Monday, June 11, 2007

Novel Novelty

I have become accustomed to the disclaimers about real persons that appear at the ends of movies, but I was very surprised to read one at the end of Ian McEwan's new novel On Chesil Beach.

The concluding prose reads as follows:

The characters in this novel are inventions and bear no resemblance to people living or dead. Edward and Florence's hotel -- just over one mile south of Abbotsbury, Dorset, occupying an elevated position in a field behind the beach parking lot -- does not exist.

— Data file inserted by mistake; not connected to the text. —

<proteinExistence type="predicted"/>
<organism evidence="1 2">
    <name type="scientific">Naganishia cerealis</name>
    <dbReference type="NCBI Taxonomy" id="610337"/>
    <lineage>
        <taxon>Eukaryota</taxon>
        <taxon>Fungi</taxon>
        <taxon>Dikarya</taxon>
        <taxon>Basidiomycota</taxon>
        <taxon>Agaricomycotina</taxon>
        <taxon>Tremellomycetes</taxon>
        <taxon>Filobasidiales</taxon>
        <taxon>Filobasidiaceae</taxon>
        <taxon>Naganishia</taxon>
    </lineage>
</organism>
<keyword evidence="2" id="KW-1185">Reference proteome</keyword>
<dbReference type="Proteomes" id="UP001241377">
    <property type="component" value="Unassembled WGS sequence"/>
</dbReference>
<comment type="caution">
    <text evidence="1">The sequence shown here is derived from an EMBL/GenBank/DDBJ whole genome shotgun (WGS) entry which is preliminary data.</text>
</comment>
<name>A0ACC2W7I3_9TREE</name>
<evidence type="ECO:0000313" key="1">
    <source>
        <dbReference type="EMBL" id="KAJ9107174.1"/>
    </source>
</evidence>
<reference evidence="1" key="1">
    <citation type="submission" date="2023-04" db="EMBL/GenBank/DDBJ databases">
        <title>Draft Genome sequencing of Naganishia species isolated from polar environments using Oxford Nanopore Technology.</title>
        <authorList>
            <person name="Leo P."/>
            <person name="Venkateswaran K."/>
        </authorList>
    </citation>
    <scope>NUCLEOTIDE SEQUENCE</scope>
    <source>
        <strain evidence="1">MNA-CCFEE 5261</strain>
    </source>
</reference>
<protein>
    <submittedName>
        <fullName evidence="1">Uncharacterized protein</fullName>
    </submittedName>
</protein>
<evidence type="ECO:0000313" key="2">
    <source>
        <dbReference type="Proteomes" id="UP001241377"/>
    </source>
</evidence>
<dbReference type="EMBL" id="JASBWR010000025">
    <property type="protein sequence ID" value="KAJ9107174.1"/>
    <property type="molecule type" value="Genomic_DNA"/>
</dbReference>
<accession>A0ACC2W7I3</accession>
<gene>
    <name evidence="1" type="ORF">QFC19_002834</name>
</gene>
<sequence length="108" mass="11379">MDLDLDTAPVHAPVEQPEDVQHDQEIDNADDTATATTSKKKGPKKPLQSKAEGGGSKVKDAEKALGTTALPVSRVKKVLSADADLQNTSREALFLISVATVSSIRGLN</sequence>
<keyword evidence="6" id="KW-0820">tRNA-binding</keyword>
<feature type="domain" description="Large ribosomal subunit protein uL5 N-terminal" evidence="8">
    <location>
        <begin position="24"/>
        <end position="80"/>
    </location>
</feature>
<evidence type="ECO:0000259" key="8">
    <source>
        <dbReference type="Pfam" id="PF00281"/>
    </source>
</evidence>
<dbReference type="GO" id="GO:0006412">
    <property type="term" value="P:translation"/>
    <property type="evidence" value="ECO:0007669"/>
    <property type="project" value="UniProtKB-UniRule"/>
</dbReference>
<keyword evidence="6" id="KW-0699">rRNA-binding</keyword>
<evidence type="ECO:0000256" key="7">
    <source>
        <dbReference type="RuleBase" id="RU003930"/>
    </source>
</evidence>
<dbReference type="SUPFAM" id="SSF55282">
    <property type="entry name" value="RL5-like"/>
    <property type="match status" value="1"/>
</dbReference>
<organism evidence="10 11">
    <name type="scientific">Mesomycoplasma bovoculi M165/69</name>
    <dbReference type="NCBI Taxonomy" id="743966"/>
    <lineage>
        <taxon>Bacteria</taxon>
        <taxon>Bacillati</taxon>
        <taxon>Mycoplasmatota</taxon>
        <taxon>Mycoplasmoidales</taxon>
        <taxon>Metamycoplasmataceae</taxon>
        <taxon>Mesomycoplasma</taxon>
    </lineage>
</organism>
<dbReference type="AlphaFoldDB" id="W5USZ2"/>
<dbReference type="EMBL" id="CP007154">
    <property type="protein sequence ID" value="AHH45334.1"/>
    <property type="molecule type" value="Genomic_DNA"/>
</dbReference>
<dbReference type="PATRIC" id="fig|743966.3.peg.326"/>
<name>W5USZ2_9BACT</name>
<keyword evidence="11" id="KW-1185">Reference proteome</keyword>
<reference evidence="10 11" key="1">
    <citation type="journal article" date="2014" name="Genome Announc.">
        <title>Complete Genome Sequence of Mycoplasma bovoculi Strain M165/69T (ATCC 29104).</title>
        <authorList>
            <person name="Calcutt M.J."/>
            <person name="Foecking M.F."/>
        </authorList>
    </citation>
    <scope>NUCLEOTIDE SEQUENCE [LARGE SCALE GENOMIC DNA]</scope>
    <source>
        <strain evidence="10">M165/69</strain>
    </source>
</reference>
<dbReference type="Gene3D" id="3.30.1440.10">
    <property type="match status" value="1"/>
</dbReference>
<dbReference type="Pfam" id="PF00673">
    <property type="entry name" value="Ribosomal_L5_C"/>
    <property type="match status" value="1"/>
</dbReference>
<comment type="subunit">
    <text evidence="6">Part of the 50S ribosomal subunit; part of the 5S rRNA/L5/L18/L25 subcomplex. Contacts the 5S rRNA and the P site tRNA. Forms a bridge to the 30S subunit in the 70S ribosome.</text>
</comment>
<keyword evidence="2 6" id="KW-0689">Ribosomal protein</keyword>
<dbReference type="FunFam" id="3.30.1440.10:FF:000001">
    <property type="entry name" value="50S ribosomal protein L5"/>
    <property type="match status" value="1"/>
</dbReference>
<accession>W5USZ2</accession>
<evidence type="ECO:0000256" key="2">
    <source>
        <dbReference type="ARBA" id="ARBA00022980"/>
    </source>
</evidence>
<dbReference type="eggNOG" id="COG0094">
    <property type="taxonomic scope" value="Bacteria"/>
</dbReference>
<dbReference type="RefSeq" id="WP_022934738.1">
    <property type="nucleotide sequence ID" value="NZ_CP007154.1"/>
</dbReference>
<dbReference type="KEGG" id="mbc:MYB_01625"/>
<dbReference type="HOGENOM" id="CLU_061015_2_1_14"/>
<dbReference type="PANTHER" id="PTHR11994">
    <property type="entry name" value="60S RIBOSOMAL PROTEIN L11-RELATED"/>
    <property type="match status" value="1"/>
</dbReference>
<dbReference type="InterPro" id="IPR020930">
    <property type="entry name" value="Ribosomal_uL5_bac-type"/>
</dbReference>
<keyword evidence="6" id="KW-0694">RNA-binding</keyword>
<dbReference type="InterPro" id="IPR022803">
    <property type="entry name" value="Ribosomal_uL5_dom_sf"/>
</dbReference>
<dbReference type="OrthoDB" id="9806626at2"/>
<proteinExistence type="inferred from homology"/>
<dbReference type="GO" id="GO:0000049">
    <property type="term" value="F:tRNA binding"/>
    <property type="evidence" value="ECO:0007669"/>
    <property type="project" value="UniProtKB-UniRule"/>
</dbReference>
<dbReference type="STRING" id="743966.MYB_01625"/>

Although I understand McEwan's publisher's anxiety, given the environment of litigiousness that surrounds successful books on the best-seller list, which has tied up many a memoir writer in court, I thought that the characters in On Chesil Beach would have benefited from being based on real and hence more believable characters. This is particularly true in the case of the female protagonist -- a frigid first violinist -- who would have been more affecting if copied from life.

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